This, as reported by Kim Kalunian on WPRI,, should not be surprising:
The Rhode Island Department of Health has found that construction workers make up nearly a quarter of all fatal opioid overdose victims in the state.
The data was collected from July 2016 to June 2018 and found those in the natural resources, construction and maintenance occupation category — trades like plumbers, fishermen and carpenters — had a much higher rate of opioid-involved overdose death.
Whereas other industries hovered around 40 opioid-related overdose deaths per 100,000 workers, those in construction fields came in more than four times that, at 177. Something is oddly missing from the article, though: any mention mention that 95% of workers in the relevant occupations are men. Even more: the construction/extraction subcategory accounted for 74% of the deaths within the natural resources, construction, and maintenance occupation group, and that subcategory, is 97% male.
This could affect the analysis in two ways. It could be — as the article strives to suggest — that construction industries produce physical pain and have a tough-it-out culture that leads to drug use and overdose. Or it could be that, in keeping with broader investigations, men are more likely to overdose, and therefore a heavily male industry will inevitably have more. If 80% of all overdoses are men, it isn’t surprising that an industry that is 95% male would account for a disproportionate 25% of such deaths.
So which is it? Probably a mix, but anecdotally, I can testify that the drug-related deaths and the drug usage I encountered while a carpenter was not apparently related to pain relief. Indeed, the highest number of overdoses occur among those aged 25-34.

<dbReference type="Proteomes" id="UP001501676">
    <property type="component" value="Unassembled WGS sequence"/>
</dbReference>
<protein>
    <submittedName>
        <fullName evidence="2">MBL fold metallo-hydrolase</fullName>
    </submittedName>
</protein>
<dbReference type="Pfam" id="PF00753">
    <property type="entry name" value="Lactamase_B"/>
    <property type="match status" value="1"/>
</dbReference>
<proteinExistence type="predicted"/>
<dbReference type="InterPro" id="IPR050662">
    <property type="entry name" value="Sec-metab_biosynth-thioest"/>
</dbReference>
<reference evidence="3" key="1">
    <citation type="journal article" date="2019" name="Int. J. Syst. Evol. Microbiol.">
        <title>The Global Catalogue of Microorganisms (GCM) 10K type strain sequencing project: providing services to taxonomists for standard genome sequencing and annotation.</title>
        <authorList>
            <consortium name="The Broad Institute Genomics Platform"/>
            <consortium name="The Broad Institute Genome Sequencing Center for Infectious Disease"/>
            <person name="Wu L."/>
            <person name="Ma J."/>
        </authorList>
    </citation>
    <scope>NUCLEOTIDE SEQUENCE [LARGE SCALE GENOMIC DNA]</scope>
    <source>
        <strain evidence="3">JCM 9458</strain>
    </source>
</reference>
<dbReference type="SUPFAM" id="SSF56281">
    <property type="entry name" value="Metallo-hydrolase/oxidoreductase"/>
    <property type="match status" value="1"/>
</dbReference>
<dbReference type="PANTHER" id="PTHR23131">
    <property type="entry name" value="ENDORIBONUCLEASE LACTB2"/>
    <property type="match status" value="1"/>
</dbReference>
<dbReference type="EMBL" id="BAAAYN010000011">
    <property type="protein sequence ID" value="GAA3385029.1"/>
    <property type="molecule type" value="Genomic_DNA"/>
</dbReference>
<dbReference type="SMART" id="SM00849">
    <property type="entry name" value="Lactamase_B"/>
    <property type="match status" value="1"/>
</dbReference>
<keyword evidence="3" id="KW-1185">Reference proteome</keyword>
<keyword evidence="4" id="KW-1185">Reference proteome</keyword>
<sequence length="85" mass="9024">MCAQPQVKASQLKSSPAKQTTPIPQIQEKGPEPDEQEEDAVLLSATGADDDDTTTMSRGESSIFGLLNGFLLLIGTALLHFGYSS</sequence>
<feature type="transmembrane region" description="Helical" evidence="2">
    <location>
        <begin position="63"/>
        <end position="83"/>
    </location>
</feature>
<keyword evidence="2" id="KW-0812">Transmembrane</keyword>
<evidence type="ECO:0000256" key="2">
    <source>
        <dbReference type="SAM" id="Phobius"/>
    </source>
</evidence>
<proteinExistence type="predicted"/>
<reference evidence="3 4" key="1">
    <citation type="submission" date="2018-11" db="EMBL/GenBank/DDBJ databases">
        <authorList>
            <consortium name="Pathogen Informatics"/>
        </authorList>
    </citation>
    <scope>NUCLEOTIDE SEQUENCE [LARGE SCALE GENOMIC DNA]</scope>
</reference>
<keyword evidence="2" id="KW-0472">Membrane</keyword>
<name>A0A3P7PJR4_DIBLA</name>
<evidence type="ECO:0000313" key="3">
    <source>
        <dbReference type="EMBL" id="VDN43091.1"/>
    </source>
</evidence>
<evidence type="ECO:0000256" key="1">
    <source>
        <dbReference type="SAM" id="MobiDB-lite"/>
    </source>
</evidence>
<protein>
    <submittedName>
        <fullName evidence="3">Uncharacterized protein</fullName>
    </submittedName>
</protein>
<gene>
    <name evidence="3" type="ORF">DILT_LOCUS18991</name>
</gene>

It’s a shame this question isn’t more a part of the public discussion, because it’s absolutely critical. Naturally, the union organizer quoted in the WPRI article, Michael Sabitoni, talks about the need for better benefits for workers and says his organization is “working aggressively to change the culture because it is an industry where toughness and perseverance dominate.” The problem is that, if the maleness of the industry is more the cause than the effect of the disproportionate overdoses, then trying to make the culture of the industry more (let’s be honest) feminine might make matters worse.
There is a balance to be struck. One carpenter I worked with would periodically carry an entire bundle of 2x6s across the job site just to see if he could. I once installed a large steel beam by myself for the same reason. Take the opportunity for “toughness and perseverance” out of the job, and we may find that the men feel more, not less, of whatever it is that’s leading them to take drugs. That is, maybe the drugs are relief from a different kind of pain than the physical aches that (to be honest) a lot of guys are proud to have earned.